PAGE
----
WASHINGTON — The leafy capital suburb of Chevy Chase Village is a great place to live but you wouldn’t want to visit there.
At least not by car. Easy-to-miss automated speed cameras on its half-mile main drag, where the speed limit is 30 mph, caught 3,500 speeders on their first day of operation last fall. Before that, the norm was six tickets a day.
Many speeders first learn they’ve been caught when citations, along with photographic evidence, show up at the addresses that match the violators’ license plates.
Be forewarned: More than 300 U.S. communities use automated “cop cam” systems like Chevy Chase’s. They’re after not just speeders but also red-light violators and railroad-crossing jumpers.
In the works are bus-mounted cop cams that ticket bus lane intruders, cop cams to punish speeders in highway construction zones, even cop cam systems that ticket motorists based on a car’s average speed over a mile. They catch drivers who brake for known camera sites, then resume speeding.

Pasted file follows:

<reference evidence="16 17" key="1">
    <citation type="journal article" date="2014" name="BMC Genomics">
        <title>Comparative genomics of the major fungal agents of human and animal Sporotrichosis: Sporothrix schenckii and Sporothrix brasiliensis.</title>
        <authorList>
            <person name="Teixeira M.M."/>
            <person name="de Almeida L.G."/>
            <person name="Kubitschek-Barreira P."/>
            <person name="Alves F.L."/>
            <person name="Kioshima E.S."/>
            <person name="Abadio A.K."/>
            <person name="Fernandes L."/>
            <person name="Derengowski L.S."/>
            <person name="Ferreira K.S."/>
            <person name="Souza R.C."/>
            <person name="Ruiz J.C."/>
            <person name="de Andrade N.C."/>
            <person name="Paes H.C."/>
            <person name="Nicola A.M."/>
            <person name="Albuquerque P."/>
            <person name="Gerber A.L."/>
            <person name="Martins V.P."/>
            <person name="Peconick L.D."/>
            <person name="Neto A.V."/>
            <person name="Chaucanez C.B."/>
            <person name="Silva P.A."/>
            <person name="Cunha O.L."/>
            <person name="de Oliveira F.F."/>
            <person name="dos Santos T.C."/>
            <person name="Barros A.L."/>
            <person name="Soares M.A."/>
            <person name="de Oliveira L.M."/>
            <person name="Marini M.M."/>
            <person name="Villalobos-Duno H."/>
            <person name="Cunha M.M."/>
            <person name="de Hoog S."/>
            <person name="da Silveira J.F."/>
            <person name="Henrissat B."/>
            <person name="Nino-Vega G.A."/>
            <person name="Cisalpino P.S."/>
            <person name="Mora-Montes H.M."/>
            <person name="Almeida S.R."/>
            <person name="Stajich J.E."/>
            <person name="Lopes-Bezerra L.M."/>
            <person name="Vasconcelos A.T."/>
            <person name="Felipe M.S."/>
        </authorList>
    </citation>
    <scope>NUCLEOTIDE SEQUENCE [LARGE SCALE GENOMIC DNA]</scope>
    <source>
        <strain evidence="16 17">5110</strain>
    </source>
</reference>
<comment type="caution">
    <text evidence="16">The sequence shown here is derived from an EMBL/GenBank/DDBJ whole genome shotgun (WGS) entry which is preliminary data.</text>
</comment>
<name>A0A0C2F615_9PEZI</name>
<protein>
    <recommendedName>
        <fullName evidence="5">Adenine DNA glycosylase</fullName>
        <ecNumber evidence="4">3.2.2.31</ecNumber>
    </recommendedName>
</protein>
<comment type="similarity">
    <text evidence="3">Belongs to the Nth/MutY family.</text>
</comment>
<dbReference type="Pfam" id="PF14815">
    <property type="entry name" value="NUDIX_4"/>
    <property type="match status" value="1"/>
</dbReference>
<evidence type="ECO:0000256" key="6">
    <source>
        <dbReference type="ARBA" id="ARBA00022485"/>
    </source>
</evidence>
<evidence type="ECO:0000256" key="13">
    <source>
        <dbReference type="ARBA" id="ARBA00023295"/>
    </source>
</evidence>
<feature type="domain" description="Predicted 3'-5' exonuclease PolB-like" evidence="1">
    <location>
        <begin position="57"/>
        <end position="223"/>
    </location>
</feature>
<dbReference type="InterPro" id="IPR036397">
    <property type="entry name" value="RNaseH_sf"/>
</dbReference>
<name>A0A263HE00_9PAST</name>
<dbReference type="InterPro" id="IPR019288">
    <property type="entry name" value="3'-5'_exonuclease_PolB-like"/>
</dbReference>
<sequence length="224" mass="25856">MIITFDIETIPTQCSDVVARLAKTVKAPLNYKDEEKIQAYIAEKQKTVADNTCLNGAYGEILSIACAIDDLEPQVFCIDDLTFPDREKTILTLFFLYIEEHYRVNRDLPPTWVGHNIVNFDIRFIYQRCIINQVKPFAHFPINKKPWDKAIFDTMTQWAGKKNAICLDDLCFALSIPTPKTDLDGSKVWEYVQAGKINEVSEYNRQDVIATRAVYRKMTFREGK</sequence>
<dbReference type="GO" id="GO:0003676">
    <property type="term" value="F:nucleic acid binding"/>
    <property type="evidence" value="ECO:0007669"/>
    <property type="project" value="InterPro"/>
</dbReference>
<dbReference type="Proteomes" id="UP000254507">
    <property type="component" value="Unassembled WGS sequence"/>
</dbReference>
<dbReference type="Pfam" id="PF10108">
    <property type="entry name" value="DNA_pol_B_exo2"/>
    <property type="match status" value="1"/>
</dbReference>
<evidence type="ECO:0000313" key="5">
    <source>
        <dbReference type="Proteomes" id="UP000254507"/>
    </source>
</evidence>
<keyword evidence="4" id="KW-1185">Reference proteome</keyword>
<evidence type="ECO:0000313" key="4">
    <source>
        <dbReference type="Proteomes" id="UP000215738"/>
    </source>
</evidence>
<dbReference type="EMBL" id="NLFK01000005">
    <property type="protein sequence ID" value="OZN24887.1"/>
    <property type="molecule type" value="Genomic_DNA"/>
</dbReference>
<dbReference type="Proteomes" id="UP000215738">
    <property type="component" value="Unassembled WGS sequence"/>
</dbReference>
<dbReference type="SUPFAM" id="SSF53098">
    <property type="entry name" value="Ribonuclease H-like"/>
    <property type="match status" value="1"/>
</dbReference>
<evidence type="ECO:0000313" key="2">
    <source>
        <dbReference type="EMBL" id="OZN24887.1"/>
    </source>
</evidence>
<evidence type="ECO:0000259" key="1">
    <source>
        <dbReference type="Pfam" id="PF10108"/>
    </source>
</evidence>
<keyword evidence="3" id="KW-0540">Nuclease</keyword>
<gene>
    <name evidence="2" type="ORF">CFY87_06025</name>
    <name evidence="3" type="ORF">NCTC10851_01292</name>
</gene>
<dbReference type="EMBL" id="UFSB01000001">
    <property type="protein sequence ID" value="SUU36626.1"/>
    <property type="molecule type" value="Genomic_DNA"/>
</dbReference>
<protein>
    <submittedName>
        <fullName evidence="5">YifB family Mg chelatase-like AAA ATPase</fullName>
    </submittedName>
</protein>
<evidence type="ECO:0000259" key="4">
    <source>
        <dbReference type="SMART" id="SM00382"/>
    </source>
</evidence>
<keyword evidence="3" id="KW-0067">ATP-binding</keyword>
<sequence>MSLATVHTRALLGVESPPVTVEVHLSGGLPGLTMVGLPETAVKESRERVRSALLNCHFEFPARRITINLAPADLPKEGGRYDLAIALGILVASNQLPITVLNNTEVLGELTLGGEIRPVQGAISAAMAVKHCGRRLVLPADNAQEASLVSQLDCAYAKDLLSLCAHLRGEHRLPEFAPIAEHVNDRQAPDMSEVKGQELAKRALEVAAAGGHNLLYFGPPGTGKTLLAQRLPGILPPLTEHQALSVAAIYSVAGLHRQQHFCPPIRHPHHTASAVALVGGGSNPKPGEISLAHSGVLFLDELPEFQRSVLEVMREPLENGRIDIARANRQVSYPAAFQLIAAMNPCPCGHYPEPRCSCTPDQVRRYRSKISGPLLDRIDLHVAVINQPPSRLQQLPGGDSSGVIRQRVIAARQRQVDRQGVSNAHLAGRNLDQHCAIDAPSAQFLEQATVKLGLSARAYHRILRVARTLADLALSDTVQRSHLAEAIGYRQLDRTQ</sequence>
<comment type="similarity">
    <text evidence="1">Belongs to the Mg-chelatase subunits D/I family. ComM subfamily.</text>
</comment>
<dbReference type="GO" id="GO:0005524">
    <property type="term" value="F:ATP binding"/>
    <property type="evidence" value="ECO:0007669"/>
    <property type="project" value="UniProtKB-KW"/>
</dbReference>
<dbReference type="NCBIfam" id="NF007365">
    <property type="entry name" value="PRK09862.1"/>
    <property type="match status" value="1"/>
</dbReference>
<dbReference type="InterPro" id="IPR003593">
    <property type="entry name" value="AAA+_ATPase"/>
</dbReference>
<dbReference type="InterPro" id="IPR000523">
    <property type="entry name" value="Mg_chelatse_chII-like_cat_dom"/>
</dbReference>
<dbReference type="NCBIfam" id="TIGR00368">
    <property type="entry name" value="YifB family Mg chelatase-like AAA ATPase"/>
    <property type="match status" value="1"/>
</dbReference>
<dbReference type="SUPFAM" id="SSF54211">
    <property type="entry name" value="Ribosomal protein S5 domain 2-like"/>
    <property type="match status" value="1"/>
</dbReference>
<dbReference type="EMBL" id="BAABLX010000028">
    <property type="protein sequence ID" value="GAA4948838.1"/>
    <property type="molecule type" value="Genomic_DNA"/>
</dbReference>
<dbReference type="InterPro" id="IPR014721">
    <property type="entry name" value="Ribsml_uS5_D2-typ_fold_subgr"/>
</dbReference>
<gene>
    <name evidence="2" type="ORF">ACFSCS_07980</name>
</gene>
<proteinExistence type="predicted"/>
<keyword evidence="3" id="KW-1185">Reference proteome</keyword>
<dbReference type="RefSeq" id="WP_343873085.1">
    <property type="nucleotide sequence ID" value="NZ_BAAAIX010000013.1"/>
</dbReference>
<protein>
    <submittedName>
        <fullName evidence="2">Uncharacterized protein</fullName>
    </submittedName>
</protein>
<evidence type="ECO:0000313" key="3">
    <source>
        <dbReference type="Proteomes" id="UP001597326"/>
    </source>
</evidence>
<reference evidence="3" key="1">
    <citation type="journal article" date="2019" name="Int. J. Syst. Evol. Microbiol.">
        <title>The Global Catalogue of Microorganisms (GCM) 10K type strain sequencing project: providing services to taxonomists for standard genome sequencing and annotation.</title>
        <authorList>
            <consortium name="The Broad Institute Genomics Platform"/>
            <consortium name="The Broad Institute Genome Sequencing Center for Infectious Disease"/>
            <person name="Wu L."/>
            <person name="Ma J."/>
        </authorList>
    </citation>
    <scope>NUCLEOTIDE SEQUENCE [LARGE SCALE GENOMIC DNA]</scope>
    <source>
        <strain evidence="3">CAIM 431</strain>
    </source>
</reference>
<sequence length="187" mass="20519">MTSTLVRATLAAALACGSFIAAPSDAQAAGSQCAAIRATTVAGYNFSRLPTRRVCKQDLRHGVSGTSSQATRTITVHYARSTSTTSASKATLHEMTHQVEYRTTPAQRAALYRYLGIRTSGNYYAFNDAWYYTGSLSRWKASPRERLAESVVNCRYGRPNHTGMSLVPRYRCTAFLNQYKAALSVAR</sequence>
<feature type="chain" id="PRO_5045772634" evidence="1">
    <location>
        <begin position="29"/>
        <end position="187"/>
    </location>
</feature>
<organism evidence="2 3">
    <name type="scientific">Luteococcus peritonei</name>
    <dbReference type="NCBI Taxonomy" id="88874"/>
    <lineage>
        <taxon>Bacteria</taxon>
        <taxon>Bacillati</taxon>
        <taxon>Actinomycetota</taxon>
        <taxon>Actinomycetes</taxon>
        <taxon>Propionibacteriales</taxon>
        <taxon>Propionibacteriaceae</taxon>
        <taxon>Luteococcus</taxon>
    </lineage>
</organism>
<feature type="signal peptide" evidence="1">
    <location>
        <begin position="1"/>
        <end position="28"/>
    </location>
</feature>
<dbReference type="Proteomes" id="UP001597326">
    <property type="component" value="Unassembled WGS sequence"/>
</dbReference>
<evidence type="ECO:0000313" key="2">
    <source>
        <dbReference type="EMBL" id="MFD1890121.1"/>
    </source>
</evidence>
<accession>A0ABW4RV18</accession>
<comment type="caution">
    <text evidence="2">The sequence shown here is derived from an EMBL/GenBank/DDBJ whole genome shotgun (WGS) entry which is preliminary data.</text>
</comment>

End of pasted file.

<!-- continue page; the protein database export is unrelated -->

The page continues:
Want to fight a cop cam ticket?
The same software that processes violations lets drivers view the five seconds before and after their alleged offenses on their home computers.
“It’s very compelling evidence,” said Cristina Weekes, the executive vice president for sales and marketing at Redflex Traffic Systems Inc., of Scottsdale, Ariz., a leading cop-cam maker.
“It’s almost a no-win,” admitted Horace Bradshaw, Washington’s best-known traffic court defense lawyer.
When polled, substantial majorities approve of cop cams. When ticketed, however, lots are outraged.
“It’s like Nazi Germany!” sputtered Dan Bradley, 41, a federal personnel investigator who routinely runs the six-lane Chevy Chase gantlet. “They ticket you for speeds that aren’t dangerous.”